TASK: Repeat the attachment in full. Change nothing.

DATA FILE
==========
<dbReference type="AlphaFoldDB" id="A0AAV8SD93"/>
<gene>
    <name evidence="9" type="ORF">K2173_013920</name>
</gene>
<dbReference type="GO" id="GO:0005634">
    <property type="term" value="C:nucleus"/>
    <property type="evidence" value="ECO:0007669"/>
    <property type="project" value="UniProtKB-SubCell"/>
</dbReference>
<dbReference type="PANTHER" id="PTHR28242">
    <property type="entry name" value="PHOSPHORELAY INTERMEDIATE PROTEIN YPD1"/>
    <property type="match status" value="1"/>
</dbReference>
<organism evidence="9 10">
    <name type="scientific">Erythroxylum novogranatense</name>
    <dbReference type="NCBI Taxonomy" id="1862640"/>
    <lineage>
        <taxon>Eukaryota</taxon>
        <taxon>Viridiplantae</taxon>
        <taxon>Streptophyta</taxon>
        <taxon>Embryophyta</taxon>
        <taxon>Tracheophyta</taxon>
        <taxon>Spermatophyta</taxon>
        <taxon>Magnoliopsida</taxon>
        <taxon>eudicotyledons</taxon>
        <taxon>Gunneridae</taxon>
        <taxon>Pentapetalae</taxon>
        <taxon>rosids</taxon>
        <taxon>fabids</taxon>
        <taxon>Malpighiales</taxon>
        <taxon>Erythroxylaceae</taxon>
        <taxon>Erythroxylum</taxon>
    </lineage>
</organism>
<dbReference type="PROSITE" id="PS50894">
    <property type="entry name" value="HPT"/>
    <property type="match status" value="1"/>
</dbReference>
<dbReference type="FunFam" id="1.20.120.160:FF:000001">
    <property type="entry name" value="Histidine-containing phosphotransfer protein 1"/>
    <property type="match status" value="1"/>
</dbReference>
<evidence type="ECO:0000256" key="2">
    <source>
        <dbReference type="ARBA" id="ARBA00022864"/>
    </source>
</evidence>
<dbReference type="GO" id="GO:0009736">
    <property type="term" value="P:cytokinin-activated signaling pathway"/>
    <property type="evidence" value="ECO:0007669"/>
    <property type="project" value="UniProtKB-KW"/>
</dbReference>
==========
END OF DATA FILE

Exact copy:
<dbReference type="AlphaFoldDB" id="A0AAV8SD93"/>
<gene>
    <name evidence="9" type="ORF">K2173_013920</name>
</gene>
<dbReference type="GO" id="GO:0005634">
    <property type="term" value="C:nucleus"/>
    <property type="evidence" value="ECO:0007669"/>
    <property type="project" value="UniProtKB-SubCell"/>
</dbReference>
<dbReference type="PANTHER" id="PTHR28242">
    <property type="entry name" value="PHOSPHORELAY INTERMEDIATE PROTEIN YPD1"/>
    <property type="match status" value="1"/>
</dbReference>
<organism evidence="9 10">
    <name type="scientific">Erythroxylum novogranatense</name>
    <dbReference type="NCBI Taxonomy" id="1862640"/>
    <lineage>
        <taxon>Eukaryota</taxon>
        <taxon>Viridiplantae</taxon>
        <taxon>Streptophyta</taxon>
        <taxon>Embryophyta</taxon>
        <taxon>Tracheophyta</taxon>
        <taxon>Spermatophyta</taxon>
        <taxon>Magnoliopsida</taxon>
        <taxon>eudicotyledons</taxon>
        <taxon>Gunneridae</taxon>
        <taxon>Pentapetalae</taxon>
        <taxon>rosids</taxon>
        <taxon>fabids</taxon>
        <taxon>Malpighiales</taxon>
        <taxon>Erythroxylaceae</taxon>
        <taxon>Erythroxylum</taxon>
    </lineage>
</organism>
<dbReference type="PROSITE" id="PS50894">
    <property type="entry name" value="HPT"/>
    <property type="match status" value="1"/>
</dbReference>
<dbReference type="FunFam" id="1.20.120.160:FF:000001">
    <property type="entry name" value="Histidine-containing phosphotransfer protein 1"/>
    <property type="match status" value="1"/>
</dbReference>
<evidence type="ECO:0000256" key="2">
    <source>
        <dbReference type="ARBA" id="ARBA00022864"/>
    </source>
</evidence>
<dbReference type="GO" id="GO:0009736">
    <property type="term" value="P:cytokinin-activated signaling pathway"/>
    <property type="evidence" value="ECO:0007669"/>
    <property type="project" value="UniProtKB-KW"/>
</dbReference>